Two upper-class teenage girls in suburban Connecticut rekindle their unlikely friendship after years of growing apart. Together, they hatch a plan to solve both of their problems-no matter what the cost.
Set in the near-future, technology controls nearly all aspects of life. But when Grey, a self-identified technophobe, has his world turned upside down, his only hope for revenge is an experimental computer chip implant called Stem.
After suspecting that their police officer neighbor is a serial killer, a group of teenage friends spend their summer spying on him and gathering evidence, but as they get closer to discovering the truth, things get dangerous.
A traumatized veteran, unafraid of violence, tracks down missing girls for a living. When a job spins out of control, Joe's nightmares overtake him as a conspiracy is uncovered leading to what may be his death trip or his awakening.
Sawyer Valentini is a troubled woman who moves away from home to escape a stalker. Sawyer finds she is still triggered by interactions with men as a result of her experiences. She makes an appointment with a counselor at Highland Creek Behavioral Center. At her appointment, she unknowingly signs a release voluntarily committing herself to a 24-hour stay. She calls the police but they do nothing when they see the signed release. After physical altercations with a patient and a staff member, Dr. Hawthorne says she is being kept for seven more days. Another patient, Nate Hoffman, gives Sawyer an introduction to the place. Highland Creek is running a scheme to milk health insurance claims for profit. They trick people into voluntarily committing themselves as long as the patients' insurance companies continue to pay; when insurance claims run out, the patient is "cured". One day, Sawyer sees David Strine, her stalker, working as an orderly under the assumed name George Shaw. She has an ...
Matt Damon appears after 55 minutes as a security counselor See more »
There are long strings hanging from lights in patient areas, which wouldn't be present in a real psychiatric facility. See more »
I love it when you wear blue. I mean, I love you in anything. But you wore blue that first time I saw you, so anytime I see you in blue, it reminds me of how I felt at that moment. How I never really knew what being alive was until I saw you. You unlocked something inside me that day, something I didn't even realize was there. And right then, I knew that nothing in my life was ever going to be the same. In that moment, I was transformed permanently. You did that.
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I really didn't know what to expect from Unsane. It was being talked about by everyone at the Berlinale film festival as 'the iPhone film', but as this was Steven Soderbergh - needless to say I was incredibly intrigued and knew there must be more to it than the fact it was shot on an iPhone.
The press conference was fascinating. In short the benefits of shooting on an iPhone greatly outweighed the few cons according to Soderbergh. He used the iPhone app FiLMiC Pro to shoot Unsane, as this allowed him complete manual control over the shot on par with high end cinema cameras (manual focus, exposure, white balance, LOG etc). For hard to reach shots where he couldn't see the screen - he used an app called FiLMiC Remote to wirelessly control his iPhone from another device on set. He described the process as liberating and wished he had access to this technology when he was starting out at age 15. He described the space between creative impulse and technical execution as being almost non-existent thanks to the iPhone.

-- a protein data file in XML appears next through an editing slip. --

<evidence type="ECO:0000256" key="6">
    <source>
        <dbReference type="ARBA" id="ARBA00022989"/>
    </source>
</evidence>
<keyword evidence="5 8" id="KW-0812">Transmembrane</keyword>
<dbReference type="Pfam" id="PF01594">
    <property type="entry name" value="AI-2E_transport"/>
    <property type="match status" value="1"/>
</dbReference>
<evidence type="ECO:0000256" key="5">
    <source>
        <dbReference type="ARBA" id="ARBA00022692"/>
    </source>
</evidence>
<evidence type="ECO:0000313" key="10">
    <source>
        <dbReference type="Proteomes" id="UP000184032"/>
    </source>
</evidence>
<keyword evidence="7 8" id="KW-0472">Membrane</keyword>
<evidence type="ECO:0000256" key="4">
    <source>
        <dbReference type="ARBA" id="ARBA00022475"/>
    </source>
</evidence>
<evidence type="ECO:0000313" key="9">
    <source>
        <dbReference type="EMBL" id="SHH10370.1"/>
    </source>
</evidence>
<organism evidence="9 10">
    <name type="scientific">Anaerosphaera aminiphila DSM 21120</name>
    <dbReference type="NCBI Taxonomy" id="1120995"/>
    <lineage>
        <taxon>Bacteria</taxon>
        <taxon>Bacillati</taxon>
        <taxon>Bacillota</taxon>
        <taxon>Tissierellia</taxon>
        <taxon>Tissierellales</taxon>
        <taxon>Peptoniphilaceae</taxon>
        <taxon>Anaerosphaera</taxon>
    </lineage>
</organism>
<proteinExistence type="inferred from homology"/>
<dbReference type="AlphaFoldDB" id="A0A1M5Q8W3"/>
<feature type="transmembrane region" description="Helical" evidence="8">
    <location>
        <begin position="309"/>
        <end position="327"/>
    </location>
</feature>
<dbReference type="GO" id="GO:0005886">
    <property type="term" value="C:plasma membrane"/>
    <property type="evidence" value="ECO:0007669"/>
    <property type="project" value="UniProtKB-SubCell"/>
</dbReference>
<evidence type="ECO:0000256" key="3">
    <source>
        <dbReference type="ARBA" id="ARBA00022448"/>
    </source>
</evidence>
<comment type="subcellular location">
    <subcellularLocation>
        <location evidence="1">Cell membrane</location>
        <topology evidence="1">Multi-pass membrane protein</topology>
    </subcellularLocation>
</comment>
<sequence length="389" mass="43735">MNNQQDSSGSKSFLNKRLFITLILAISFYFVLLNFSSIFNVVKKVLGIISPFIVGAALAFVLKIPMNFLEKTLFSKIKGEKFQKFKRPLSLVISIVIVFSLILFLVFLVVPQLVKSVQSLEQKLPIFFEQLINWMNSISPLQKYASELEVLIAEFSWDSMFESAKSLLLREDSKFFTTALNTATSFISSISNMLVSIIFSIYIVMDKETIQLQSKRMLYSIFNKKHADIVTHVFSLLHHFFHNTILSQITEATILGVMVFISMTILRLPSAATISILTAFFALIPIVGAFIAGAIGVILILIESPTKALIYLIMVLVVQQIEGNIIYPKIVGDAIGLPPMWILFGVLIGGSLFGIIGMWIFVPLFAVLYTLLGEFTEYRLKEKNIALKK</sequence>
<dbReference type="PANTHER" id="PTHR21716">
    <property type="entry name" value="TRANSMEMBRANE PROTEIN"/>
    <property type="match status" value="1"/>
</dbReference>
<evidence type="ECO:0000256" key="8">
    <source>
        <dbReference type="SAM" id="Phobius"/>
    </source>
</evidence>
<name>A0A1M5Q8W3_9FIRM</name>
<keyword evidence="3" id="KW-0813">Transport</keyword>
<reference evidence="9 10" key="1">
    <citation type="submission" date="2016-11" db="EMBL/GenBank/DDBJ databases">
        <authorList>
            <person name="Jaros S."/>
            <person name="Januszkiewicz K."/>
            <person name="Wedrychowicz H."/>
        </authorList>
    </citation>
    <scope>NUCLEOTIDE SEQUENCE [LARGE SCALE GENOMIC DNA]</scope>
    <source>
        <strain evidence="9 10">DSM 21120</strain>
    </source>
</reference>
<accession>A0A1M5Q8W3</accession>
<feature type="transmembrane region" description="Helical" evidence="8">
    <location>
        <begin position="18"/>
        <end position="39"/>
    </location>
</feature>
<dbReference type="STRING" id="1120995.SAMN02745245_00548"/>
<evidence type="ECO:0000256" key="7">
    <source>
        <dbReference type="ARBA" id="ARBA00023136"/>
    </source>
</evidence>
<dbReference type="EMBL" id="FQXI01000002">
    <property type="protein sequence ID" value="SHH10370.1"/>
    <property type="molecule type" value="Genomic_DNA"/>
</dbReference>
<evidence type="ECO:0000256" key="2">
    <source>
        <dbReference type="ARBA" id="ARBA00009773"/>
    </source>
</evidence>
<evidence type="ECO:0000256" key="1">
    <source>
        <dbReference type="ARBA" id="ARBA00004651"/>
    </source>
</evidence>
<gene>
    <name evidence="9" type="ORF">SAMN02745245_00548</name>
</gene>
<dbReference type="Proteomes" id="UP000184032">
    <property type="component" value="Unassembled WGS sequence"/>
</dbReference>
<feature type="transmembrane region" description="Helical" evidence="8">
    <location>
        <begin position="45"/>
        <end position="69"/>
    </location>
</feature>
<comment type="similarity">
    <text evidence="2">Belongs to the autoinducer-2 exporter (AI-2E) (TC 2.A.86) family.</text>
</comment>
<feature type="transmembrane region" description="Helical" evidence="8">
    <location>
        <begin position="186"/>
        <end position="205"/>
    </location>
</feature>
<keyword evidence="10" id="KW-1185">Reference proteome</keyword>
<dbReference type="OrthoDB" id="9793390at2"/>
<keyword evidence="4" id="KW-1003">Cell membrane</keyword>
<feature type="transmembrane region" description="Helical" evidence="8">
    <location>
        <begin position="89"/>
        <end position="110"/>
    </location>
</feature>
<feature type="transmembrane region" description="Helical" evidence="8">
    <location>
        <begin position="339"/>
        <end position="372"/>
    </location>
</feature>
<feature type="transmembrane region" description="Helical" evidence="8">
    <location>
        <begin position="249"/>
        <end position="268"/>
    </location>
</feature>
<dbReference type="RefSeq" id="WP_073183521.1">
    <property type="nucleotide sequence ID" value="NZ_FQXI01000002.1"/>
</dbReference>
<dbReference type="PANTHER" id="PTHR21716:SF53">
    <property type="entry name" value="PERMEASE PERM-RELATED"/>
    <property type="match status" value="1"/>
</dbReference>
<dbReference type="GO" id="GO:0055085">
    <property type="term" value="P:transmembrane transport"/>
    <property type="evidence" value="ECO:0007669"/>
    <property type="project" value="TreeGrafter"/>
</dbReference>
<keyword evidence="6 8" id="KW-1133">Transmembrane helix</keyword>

The actors commented on how much they loved moving so quickly and not having the 'filmmaking machine' slow things down on set, allowing them to remain in character and creative.
Well now for the actual film... in short it was INCREDIBLE. After the first 2 minutes you completely forget it was shot on an iPhone. If you went into the theatre unaware of the fact it was shot on a smartphone you wouldn't even know. People need to stop calling this 'the iPhone film'. It is a great film that looks beautiful (in a dark and grungy way perfect for the story) that happens to be shot on an iPhone. Exciting times for new filmmakers just starting out for sure.
Claire Foy is just incredible and gives a raw performance that doesn't let up. I was never a huge fan of hers before - but am now (going to give The Crown another go).
There is a real sense of panic and claustrophobia thanks to the use of wide lenses and close proximity to the actors that probably is in large part due to the fact it was shot on a smartphone. You really feel like you are thrust into the very middle of this nightmare - so kudos to Soderbergh for that.
I've seen some reviews that called Unsane 'silly' - but I think some critics want it to be something it isn't. This is genre filmmaking at its very best - and blast to watch and a reminder that Soderbergh is a master of his trade and can effortlessly move between genres.
Go watch it with a group of friends. Don't let the fact that it was shot on iPhone put you off - you won't notice once you're sucked in, and you'll be inspired to know you can create a filmic masterpiece with what is in your pocket. This is one of my favourite Soderbergh films - and my fav of the Berlinale.
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